We’re sitting in the flickering light of a couple of candles, windows wide open to try and compensate for the lack of air conditioning and listening to sounds of the unfamiliarly dark night. Our power was knocked out by a mini tornado that ripped through our neighbourhood earlier on this week.
A hot, humid day suddenly became overcast and dark. Mobile phones dinged with tornado warning alarms, and, as we headed to the basement, we watched the powerful wind sweep in. The paddling pool flips over, toys topple and trees bend. Leaves, twigs and even weighty branches dance to the fierce tune of the storm.
A storm that is over within minutes, and yet leaves devastation.
The deadened trees in our garden have shed branches. But, as we tentatively venture outside in the strangely calm aftermath, we realise that the scattered demolition in our garden is nothing in comparison to what has happened all around the surrounding streets and gardens. Enormous trees are uprooted. Ancient trees are felled and blocking the road. One house has a tree-sized branch intruding through their roof.
And yet the night has become a balmy, idyllic summer’s evening. The sun reappears, and the community survey the damage. We hear the odd generator kicking in, and envy the light we see through their windows. Sympathetic shock echoes along adjacent front yards, as people exclaim, empathise and help shift the debris.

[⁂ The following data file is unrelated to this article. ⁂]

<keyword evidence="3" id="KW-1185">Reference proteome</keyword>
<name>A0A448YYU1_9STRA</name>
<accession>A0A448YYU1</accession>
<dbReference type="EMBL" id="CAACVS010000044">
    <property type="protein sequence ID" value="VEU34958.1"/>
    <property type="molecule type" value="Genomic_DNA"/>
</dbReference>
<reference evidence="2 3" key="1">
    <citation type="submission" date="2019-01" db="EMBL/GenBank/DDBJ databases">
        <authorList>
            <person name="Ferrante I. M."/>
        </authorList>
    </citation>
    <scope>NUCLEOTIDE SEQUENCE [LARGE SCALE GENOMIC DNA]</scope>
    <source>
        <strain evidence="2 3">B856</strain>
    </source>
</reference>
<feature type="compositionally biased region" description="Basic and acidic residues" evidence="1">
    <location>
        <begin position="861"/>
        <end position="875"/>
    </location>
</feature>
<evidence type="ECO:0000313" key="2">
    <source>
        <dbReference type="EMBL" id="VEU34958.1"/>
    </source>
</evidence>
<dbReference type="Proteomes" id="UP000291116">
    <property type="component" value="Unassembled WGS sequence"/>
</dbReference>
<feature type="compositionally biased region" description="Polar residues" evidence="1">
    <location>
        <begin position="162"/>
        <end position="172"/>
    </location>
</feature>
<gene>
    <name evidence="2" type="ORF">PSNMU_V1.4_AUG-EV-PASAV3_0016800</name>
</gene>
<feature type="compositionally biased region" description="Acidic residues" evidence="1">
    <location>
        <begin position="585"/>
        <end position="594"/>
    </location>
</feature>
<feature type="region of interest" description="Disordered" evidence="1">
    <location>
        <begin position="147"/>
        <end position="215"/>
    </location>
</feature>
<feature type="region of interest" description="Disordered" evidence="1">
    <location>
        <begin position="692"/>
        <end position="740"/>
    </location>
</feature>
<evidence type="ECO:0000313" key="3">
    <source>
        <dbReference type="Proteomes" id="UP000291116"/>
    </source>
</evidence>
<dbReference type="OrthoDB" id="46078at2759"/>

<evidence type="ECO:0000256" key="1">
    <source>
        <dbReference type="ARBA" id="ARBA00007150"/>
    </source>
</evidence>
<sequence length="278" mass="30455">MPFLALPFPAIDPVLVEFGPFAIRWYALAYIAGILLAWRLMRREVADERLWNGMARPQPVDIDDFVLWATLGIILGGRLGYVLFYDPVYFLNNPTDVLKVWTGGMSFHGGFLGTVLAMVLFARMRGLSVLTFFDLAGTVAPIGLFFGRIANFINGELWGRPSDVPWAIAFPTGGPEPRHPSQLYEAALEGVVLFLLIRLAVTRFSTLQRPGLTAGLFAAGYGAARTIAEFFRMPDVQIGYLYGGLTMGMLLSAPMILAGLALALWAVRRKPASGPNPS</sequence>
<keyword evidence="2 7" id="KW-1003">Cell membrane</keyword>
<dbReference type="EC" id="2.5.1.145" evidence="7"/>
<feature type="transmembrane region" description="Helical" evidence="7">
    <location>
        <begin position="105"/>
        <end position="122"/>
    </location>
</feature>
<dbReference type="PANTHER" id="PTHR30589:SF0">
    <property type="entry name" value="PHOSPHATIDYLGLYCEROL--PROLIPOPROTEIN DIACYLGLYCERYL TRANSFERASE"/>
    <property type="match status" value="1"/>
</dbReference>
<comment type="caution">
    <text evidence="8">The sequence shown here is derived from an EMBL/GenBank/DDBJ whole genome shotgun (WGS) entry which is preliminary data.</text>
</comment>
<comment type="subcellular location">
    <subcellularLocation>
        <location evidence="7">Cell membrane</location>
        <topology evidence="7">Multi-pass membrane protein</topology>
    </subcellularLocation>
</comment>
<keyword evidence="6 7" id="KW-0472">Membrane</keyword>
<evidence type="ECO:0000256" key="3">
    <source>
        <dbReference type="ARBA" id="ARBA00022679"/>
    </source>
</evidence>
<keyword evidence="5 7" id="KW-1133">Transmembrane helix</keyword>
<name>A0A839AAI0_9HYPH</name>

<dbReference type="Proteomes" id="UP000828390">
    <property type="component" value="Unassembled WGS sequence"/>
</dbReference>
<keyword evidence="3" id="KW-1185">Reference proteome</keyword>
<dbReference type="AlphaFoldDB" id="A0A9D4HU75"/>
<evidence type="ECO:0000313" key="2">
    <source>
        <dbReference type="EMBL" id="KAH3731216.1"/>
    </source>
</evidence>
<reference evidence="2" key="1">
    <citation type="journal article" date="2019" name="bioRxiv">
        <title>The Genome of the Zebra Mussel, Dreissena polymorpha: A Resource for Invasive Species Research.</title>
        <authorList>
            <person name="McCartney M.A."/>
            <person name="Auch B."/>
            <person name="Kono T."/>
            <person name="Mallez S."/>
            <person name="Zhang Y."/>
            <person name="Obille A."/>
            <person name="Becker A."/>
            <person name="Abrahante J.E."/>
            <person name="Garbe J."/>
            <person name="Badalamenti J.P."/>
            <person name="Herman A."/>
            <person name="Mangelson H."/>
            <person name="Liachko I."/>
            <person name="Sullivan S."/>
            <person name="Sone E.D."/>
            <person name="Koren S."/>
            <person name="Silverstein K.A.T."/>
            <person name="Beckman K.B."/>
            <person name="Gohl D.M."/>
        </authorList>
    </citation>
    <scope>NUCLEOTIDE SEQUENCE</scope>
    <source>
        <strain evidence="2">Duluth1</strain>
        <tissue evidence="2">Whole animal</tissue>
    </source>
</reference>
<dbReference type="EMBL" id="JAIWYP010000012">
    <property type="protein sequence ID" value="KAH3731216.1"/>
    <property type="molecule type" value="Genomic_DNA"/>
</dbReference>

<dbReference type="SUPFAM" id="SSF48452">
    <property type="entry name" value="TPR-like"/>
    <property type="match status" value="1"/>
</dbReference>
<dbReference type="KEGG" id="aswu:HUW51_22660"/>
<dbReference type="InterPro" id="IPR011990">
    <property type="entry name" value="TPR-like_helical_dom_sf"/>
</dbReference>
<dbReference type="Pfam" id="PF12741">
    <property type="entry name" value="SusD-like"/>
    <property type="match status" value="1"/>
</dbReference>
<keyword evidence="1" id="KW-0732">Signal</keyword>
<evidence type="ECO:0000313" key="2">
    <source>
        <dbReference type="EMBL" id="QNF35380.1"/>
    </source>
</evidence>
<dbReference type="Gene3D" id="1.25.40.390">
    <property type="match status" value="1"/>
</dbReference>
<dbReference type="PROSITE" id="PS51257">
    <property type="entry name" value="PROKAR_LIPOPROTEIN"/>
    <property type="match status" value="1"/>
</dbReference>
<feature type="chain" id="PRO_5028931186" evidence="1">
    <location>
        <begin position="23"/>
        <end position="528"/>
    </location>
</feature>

It happened on Monday, and as we head into hot, sticky Wednesday night, we’re ready for the inconvenience to end.
Thankfully, it seems that no-one has been hurt. And nothing of ours has been damaged. We’re grateful that a neighbour has allowed us to hook up our fridge via extension cord to his power, and for friends who have fed us.
2020 rages on, seemingly bringing one thing after the next. And we’re all the more thankful that we’re not at the mercy of circumstances, but rest in the unchanging mercy and love of Christ.
(And yay for a splash pad down the road to cool off in!)